SOUTH AFRICA

World Cup fans risking their lives in South Africa?

Watch this video, and you probably won't be too keen on going to South Africa next June, no matter how much you love football. A compilation of violent images and terrifying statistics indeed, but is it a fair representation? Read more...

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Watch this video, and you probably won't be too keen on going to South Africa next June, no matter how much you love football. A compilation of violent images and terrifying statistics indeed, but is it a fair representation?

Speculation is mounting over the safety of the 450,000 football fans expected to attend the World Cup in South Africa next year. It's no surprise that foreigners are concerned; even inside the country, 57% of people believe that the murder rate has increased since 1994, according to a study released on Wednesday (Dec. 2) by the South African Institute of Race Relations (SAIRR). The same study also revealed however, that the rate had in fact decreased substantially - by 44% - once population growth is accounted for.

On top of that, travellers are largely unaffected by violent crimes, most of which take place in poor areas. The US Department of State says that "The vast majority of visitors complete their travels in South Africa without incident". 

Meanwhile, the country is spending 1.3 billion rands (117 million euros) on increased security for the event, and setting up temporary embassy branches across the country.

Send us your thoughts if you live in the country or have travelled there recently.

“When 15,000 of us make our way to the cup draw ceremony, we can prove that it can work”

Sipho January is a community liaison officer from Cape Town.

This threat has been blown way out of proportion. I'm not saying we don't have a crime problem in South Africa, but the way some people describe it is a joke to those of us who live in South Africa and experience it day to day.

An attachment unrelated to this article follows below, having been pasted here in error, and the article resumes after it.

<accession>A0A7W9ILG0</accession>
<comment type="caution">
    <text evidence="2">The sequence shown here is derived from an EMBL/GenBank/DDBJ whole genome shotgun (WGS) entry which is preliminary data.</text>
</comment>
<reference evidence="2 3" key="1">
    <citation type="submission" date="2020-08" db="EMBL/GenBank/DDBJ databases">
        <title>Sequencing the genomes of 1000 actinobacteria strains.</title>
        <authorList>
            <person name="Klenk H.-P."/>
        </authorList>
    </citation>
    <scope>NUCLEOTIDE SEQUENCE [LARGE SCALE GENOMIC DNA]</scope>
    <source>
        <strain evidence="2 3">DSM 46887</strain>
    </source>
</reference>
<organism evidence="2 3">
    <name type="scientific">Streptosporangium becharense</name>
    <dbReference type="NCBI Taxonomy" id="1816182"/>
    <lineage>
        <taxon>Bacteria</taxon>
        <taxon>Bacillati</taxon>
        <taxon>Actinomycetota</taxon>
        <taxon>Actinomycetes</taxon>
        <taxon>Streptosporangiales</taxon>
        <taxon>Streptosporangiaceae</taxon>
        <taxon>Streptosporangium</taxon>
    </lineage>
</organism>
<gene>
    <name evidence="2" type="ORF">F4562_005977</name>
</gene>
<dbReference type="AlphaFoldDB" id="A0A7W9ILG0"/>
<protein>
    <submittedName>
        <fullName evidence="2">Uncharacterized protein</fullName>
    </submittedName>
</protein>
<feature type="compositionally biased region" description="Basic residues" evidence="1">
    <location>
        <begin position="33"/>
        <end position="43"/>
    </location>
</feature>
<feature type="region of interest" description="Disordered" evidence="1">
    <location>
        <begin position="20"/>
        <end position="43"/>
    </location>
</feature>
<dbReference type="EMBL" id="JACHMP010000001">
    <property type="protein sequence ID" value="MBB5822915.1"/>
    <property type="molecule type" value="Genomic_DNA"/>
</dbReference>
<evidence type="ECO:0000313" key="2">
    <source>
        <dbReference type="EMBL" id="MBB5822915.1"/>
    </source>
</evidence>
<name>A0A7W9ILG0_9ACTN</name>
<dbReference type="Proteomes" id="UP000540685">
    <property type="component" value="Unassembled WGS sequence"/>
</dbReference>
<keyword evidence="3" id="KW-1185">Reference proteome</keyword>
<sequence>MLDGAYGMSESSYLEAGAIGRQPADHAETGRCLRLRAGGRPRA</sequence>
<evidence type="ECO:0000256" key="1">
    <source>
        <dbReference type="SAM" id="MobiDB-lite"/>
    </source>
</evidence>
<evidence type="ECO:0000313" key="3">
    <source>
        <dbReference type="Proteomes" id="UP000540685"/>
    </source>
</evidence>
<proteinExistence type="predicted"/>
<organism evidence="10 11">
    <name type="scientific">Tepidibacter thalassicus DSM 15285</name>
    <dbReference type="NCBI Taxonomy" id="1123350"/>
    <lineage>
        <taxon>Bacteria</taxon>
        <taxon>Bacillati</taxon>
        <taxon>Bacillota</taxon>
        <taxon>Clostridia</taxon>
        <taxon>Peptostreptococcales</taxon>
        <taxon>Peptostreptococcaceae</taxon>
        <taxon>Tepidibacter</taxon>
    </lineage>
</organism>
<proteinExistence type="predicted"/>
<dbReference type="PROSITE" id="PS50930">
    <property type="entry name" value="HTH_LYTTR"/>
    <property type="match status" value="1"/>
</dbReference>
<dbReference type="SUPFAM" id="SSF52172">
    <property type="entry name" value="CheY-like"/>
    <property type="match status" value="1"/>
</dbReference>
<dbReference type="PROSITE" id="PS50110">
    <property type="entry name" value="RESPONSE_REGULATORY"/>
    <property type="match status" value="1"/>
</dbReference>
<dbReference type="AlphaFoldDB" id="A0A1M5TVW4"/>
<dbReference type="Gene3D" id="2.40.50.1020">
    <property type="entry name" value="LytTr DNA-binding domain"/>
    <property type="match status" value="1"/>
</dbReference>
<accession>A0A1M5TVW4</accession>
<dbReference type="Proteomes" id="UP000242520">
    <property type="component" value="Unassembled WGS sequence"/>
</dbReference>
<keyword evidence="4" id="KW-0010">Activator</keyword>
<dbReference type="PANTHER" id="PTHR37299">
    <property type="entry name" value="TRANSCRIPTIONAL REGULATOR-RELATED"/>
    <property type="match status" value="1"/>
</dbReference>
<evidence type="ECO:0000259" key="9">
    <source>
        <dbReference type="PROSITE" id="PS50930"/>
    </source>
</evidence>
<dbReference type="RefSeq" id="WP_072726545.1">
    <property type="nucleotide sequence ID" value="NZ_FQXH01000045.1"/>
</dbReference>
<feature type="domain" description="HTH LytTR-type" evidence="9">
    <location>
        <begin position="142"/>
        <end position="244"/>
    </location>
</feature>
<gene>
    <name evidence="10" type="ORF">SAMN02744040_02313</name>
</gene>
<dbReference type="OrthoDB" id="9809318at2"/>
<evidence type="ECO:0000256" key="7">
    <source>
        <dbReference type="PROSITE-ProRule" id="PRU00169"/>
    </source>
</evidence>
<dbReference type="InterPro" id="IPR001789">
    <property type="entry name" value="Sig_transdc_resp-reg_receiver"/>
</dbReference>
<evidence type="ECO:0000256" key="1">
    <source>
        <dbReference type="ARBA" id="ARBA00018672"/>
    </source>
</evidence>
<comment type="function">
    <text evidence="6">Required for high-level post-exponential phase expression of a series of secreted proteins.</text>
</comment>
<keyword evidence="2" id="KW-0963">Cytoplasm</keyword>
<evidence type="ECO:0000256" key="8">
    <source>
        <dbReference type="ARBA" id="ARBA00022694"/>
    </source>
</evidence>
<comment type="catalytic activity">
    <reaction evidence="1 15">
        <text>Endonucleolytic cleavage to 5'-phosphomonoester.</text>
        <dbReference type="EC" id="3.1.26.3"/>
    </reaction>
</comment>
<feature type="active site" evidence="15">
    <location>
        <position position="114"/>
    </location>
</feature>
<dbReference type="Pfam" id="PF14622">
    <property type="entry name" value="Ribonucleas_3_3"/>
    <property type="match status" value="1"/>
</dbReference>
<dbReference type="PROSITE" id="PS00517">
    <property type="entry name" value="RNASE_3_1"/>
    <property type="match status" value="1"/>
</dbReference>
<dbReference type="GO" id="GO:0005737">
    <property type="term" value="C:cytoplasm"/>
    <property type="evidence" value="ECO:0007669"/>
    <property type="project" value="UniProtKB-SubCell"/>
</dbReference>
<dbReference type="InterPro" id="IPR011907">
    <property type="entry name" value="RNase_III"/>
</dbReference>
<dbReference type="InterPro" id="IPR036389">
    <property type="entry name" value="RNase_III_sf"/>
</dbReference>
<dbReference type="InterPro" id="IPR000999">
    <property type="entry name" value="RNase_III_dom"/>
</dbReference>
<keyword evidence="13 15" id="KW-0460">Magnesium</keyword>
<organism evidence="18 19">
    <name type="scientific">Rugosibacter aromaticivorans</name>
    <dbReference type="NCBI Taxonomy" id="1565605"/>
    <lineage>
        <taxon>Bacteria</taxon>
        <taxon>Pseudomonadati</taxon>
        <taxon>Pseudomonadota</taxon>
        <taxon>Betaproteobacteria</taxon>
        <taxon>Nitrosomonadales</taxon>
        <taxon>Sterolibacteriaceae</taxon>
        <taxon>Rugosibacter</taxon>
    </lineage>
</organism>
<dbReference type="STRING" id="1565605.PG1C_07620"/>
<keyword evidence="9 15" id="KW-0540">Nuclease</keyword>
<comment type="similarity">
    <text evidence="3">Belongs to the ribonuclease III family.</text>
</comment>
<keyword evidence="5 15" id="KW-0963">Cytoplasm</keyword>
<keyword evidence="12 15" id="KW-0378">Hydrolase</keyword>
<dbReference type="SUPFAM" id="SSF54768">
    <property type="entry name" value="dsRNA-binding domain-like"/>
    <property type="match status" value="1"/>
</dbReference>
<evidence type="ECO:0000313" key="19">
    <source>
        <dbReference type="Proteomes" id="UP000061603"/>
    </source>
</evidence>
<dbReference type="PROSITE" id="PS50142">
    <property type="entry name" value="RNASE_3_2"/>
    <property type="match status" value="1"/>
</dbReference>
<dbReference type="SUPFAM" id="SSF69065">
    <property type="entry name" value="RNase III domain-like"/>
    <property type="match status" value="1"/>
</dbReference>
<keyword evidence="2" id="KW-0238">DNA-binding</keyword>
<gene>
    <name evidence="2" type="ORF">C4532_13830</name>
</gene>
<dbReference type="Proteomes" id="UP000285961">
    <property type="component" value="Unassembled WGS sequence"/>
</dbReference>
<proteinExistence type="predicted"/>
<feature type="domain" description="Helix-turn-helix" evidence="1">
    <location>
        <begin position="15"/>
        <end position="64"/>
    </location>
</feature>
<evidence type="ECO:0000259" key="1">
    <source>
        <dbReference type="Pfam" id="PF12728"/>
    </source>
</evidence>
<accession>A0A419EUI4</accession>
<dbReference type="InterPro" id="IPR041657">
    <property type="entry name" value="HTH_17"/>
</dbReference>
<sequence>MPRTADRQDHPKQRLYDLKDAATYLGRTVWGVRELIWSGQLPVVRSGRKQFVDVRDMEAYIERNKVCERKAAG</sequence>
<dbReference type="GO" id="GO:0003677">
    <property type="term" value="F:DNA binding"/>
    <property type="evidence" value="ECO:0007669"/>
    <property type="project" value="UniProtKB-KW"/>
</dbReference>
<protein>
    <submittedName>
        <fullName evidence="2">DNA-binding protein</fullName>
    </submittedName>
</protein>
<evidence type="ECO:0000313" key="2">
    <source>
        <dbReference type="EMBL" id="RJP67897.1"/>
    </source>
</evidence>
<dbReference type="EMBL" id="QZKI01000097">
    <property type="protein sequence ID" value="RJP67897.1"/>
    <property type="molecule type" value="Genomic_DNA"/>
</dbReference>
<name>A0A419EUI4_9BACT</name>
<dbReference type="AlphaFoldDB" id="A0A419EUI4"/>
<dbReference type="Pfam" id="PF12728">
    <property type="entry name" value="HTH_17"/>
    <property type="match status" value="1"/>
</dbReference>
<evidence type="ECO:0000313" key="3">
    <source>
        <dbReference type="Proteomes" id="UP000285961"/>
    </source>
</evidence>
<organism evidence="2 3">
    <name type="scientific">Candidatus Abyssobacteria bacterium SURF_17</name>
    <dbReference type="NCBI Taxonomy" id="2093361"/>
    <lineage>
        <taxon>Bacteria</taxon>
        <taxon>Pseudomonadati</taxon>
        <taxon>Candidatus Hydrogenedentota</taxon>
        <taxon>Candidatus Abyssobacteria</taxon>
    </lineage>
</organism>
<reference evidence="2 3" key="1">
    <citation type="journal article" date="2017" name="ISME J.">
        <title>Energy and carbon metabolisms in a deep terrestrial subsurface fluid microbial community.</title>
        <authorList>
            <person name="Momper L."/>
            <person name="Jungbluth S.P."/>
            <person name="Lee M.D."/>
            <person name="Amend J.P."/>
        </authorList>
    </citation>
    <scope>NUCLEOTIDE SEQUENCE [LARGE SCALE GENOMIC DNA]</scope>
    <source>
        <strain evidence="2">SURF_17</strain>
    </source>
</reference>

I think tonight, when 100,000 of us; including myself, make our way to the cup draw ceremony, we can prove that it can work. Most of us will be taking public transport, so it's like a practice for the real thing next year.

I don't know why people want to bring the country down with these threats. We're trying to get the message across online - don't miss out on the most exiting experience of the year because of sensationalist scaremongers."

“Walking down the street here is no different from Paris or London”

Lee Smith is a football fan from Johannesburg.

The main cause of violence here is the huge amount of poverty and the high number of migrants. However, most crime happens in slum areas. If you go to a slum in any country, then your life will be in danger. Nothing's going to happen to you when you're walking down the street. It's no different from Paris or London. When my English friends come over, they don't worry. Tourists just need to stick to the right areas.

Of course they need to beef up security. That's because there are going to be a lot of people coming into the country. We're not used to catering for major football events like European countries are. That's why they're spending a lot of money and time recruiting and training officers for that specific purpose.

Regardless of what people are saying, this is a fantastic country and this event is going to prove that."

“Whoever made it must have had something bad happen to them”

Giles Clinton is a travel agent from Johannesburg.

The images range from 1994 to 2007; a lot of the material is from a TV programme shown on Sundays here called Carte Blanche, largely about corrupt officials. I got the feeling watching it that it was done by a white person, and somebody who must have had something bad happen to them, judging by the time they must have taken putting it together.

There are a lot of people who have become twisted by events in the country. Many of them have left to live elsewhere. I love Africa and what this country has to offer. If my wife or family were killed or hijacked, then I might feel differently too, but I believe the only way to live is to contribute to improvements and not become negative.

People will think they're going to be dodging bullets when they get here after watching this clip! South Africa is a pretty wild place, but after arriving, you realise it's no wilder than many others. Look at Rio [where the Olympic Games 2016 are to be held] or some areas of London - if you spend enough time compiling images of violence, you can create the same clip for many places.

When you travel, you just have to do your research; plan your trip before arriving. I visited Zimbabwe last year and yes there are lots of bad things going on, but as a traveller, I was fine."

The video

Video posted on YouTube here

When FRANCE 24 contacted the person who posted the video, he said "I have had my experiences, and I have had it! (...) Drugs are all around us, rape, murders, assaults, and we have all had to see those close to us affected by it. The story is so outrageous."